Sun Sep 20 10:51:08 CEST 2009
A Galois connection is a kind of morphism between posets. Starting
with Lecture 10b  from Cousout's course at MIT. The basic
property is expressed as:
a(x) [= y iff x <= g(y)
Galois connections are interesting when they are used to relate sets
of different ``sizes''. Let's take a be the abstraction operation
which maps the larger poset P,<= to the smaller poset Q,[=.
Page 112 in the slides, (page 28 in the pdf/4) has a picture of a
Galois connection. From this, the point is that while a roundtrip
g . a
can shift around elements in P, it will not change the order relation
<= in P. I.e. some elements in P are promoted (or dually demoted),
but never in a way that they switch order. In other words, g . a is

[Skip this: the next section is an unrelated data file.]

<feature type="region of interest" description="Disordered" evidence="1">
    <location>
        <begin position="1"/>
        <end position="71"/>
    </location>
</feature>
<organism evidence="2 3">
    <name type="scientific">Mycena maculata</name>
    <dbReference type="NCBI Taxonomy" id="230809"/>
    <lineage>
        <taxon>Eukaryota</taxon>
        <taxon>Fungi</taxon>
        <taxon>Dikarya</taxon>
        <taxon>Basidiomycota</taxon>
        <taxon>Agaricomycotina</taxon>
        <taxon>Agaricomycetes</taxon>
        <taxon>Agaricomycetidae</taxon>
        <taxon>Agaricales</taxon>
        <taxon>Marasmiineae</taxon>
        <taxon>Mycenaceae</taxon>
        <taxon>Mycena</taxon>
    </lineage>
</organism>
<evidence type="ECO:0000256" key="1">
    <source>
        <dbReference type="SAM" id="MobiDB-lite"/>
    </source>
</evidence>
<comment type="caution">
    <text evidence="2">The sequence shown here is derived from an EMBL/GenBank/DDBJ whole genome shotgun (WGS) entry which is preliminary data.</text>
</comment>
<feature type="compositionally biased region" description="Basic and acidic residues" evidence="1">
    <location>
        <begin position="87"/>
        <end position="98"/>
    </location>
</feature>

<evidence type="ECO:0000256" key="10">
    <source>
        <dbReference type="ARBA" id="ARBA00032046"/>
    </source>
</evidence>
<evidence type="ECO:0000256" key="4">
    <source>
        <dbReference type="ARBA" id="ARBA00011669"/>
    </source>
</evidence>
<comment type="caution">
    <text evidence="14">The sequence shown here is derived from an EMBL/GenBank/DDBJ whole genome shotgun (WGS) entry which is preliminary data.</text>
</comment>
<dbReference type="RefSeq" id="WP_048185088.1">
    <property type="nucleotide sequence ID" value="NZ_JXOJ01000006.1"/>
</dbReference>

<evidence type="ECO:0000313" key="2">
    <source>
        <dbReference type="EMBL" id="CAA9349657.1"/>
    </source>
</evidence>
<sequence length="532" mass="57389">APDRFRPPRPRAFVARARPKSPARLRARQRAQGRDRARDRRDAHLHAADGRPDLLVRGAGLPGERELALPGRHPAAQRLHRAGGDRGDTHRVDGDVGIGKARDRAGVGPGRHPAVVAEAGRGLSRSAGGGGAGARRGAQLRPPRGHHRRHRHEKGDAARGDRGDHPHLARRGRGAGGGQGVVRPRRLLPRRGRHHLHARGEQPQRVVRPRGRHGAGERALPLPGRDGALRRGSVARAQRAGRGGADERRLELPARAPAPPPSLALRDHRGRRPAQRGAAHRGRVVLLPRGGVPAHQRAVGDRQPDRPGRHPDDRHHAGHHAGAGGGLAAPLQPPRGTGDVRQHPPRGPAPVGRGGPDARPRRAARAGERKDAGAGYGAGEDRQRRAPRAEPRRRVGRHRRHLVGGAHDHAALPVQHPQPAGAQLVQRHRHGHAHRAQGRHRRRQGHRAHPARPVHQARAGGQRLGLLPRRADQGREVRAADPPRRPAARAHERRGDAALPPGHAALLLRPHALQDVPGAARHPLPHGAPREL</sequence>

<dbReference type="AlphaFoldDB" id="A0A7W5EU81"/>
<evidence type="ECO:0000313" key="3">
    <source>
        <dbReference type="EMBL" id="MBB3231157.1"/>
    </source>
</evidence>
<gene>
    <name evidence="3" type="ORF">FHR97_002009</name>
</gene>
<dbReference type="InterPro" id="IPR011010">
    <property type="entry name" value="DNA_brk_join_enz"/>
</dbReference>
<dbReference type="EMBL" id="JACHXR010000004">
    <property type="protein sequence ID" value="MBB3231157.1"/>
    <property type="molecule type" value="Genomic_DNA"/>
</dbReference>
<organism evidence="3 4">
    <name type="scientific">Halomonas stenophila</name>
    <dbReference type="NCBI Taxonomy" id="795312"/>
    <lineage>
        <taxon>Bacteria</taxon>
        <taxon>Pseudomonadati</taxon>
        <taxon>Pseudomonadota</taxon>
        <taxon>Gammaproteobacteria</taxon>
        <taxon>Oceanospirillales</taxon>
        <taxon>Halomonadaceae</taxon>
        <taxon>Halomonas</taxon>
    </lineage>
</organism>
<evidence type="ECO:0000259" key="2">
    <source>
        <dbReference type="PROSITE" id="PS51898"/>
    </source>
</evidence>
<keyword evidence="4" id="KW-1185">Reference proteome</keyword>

extensive. This is captured in the following theorem:
From the properties: a,g monotone, a . g reductive, g . a extensive
follows that a, g form a Galois connection.
f extension: x <= f(x)
f reductive: f(x) <= x
* as with most related to posets, each GC has a dual which reverses
the order relations in P and Q and exchanges the roles of a and g.
* GCs compose using ordinary function composition of the a's and
g's (as opposed to Galois correspondences)
* GCs can be combined as sums (linear, disjoint, smashed),
products and powers.